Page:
international employment law firm alliance L&E Global

6. Cost-Reduction Strategies

To what extent can employers implement the following cost-reduction strategies as a result of COVID-19, and what are the primary limitations on each? 

  • Furloughs.

Instead of a furlough, the key tool during the crisis in Germany was and is so-called short-time work. Short-time work can be introduced in the event of a temporary reduction of working time (partially or fully) based on a collective or individual agreement. If short-time work is validly introduced, a short-time work allowance (KUG) will be paid by the labour agency for up to 12 months. The allowance is usually 60% or 67% (with children) of the net wage difference (capped at social security income ceiling). In 2020, higher KUG amounts may be possible depending on the duration of short-time work. Short-time work requires a significant loss of working hours, which results in loss of remuneration. It needs to be based on economic reasons or an unavoidable event, which results in a temporary loss of working time of at least 10% of the employees of the business in the calendar month; further, employees need to be affected by a loss of remuneration of more than 10% of their gross remuneration. KUG is only possible if there is a legal basis, e.g. a collective agreement or provisions in an employment contract or a newly concluded individual agreement. The labour agency has to be notified on the basis of standard forms, which have to be submitted at the latest by end of the month for which KUG shall be first claimed.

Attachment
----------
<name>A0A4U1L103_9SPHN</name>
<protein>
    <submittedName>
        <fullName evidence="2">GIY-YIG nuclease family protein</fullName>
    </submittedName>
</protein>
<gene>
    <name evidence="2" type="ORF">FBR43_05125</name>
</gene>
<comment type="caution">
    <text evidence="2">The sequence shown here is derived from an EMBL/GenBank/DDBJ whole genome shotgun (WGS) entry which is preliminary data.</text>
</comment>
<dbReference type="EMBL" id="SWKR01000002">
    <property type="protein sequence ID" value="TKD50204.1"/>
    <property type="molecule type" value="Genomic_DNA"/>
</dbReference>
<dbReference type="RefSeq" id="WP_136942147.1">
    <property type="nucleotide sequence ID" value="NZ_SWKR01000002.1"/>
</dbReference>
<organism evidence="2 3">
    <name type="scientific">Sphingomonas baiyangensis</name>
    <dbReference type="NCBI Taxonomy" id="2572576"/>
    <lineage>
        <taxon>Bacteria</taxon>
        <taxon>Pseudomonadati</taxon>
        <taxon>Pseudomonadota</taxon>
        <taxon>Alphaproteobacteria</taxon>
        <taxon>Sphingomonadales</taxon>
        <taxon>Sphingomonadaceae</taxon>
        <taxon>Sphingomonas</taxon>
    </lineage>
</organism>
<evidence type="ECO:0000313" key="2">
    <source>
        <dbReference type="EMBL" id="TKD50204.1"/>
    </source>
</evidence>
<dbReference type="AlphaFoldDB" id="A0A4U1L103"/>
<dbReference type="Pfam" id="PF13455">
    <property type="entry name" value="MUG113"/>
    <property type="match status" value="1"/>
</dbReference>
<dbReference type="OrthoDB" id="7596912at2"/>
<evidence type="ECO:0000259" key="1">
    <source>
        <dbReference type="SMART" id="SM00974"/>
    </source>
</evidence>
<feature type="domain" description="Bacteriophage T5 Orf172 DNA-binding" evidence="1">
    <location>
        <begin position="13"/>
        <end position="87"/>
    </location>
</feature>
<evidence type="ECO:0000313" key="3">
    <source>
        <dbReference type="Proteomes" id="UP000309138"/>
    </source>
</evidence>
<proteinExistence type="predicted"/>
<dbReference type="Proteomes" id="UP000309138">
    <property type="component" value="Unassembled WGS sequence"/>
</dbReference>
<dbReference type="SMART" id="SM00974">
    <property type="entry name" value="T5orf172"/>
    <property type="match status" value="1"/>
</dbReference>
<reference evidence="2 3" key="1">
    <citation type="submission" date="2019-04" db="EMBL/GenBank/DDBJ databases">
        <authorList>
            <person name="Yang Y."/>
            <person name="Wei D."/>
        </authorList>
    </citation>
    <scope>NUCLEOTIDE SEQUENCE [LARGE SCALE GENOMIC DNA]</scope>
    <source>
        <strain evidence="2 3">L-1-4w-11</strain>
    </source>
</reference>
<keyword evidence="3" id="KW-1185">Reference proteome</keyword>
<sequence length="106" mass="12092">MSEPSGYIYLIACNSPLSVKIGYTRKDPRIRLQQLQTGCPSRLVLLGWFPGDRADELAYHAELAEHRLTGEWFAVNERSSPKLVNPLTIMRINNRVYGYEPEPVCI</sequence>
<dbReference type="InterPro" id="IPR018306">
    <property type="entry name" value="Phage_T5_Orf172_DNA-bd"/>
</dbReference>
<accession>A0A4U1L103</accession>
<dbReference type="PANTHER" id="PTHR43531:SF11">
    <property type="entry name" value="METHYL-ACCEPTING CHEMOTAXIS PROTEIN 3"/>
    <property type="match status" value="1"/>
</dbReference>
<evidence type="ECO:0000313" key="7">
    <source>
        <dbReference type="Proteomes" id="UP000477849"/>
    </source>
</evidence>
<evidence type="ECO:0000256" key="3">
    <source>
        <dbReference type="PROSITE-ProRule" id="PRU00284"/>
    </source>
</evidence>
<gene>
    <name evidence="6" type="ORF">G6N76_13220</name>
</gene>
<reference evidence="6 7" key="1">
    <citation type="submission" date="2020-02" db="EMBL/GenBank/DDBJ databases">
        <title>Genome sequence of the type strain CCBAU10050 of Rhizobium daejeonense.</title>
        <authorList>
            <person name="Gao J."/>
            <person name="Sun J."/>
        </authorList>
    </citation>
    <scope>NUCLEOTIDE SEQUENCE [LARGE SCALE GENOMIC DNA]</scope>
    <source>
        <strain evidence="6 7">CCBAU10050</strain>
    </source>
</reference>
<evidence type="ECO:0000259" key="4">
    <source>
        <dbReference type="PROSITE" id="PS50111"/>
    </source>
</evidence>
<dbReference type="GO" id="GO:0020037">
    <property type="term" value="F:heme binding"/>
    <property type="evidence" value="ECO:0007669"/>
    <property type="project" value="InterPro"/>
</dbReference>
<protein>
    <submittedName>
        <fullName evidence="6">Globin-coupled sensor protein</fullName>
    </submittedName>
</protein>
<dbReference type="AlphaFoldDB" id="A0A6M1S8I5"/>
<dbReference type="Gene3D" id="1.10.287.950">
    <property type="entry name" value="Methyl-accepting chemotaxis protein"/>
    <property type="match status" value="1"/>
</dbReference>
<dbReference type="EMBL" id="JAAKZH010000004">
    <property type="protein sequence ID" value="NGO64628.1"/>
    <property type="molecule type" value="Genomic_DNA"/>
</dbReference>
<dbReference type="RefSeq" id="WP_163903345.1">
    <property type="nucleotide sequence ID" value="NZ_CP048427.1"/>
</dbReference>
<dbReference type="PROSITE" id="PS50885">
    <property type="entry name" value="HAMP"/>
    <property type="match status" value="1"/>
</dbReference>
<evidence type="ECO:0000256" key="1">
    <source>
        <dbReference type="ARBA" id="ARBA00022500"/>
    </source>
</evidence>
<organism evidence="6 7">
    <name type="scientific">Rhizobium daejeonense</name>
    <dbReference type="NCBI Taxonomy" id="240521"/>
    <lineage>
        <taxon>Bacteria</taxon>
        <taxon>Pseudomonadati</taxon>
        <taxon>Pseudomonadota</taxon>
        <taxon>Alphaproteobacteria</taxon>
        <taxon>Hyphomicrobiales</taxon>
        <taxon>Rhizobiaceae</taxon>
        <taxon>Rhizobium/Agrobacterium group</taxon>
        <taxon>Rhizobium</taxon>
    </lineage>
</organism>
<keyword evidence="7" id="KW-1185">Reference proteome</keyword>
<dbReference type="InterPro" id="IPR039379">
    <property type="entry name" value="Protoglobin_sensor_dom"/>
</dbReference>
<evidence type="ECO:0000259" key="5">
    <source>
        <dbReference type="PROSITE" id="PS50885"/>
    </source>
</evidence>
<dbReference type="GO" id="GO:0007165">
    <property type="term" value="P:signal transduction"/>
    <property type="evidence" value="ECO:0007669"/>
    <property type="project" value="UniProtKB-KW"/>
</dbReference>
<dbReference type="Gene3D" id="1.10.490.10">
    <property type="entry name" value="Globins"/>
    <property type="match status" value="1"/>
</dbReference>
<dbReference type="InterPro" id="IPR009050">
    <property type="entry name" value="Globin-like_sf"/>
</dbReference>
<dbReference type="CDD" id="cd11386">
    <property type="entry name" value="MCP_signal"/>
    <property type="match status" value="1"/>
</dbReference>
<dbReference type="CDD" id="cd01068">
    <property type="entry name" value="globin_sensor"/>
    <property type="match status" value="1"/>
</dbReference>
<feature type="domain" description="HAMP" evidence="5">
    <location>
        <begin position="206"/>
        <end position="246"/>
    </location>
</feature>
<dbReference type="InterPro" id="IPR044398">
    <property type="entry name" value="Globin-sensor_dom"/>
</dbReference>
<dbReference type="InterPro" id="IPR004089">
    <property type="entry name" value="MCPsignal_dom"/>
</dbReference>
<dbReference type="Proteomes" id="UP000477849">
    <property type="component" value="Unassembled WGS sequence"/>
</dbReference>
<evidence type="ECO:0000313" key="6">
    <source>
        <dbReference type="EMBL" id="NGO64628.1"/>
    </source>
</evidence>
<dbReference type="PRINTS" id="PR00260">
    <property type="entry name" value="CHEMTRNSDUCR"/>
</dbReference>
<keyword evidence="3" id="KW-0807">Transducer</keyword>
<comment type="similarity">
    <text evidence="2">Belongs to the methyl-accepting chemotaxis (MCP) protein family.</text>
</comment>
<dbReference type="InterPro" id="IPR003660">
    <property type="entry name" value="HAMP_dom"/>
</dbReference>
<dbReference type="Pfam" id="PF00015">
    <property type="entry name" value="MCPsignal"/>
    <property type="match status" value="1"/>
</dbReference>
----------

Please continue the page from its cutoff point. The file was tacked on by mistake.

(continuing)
• Salary reductions.

The employer may agree on salary reductions with employees. These however cannot be enforced unilaterally. During the current crisis, salary reductions are the preferred method of choice, especially with regard to high earning employees, as short-time work generally does not make sense in light of applicable caps for KUG benefits.

  • Redundancy.

A redundancy due to the current situation (compulsory redundancy) requires a reason and has to be socially justified. The crisis alone is not automatically a justification for a permanent elimination of roles, unless the employer can prove that the work will fall away for the foreseeable future, e.g. at least for the next 9 to 12 months. Temporary work reduction will not justify redundancies, but will only merit short-time work arrangements. If short-time work would be sufficient to bridge a temporary reduction of workload, a termination would be disproportionate and therefore invalid. This only applies to employees who have been employed for more than six months in a business unit with usually more than ten employees.

  • Facility closure.

If the employer can no longer maintain the business and therefore can no longer employ the healthy employees who are willing to work, its obligation to pay remuneration remains. It is in default of acceptance, even if it cannot employ the workforce for technical reasons through no fault of its own. The employer bears the "business risk", i.e. the risk of not being able to operate his business. Employees therefore receive their normal remuneration, including variable remuneration components such as commissions, even during the unexpected compulsory break. The aforementioned compensations in accordance with the German Protection against Infection Act, only arise in the event of an officially ordered closure of the facility due to risk of infection. In principle however, if an employer needs to close down a facility, it may wish to consider whether short-time work may be possible.

Any questions

Ask our member firm Pusch Wahlig Workplace Law in Germany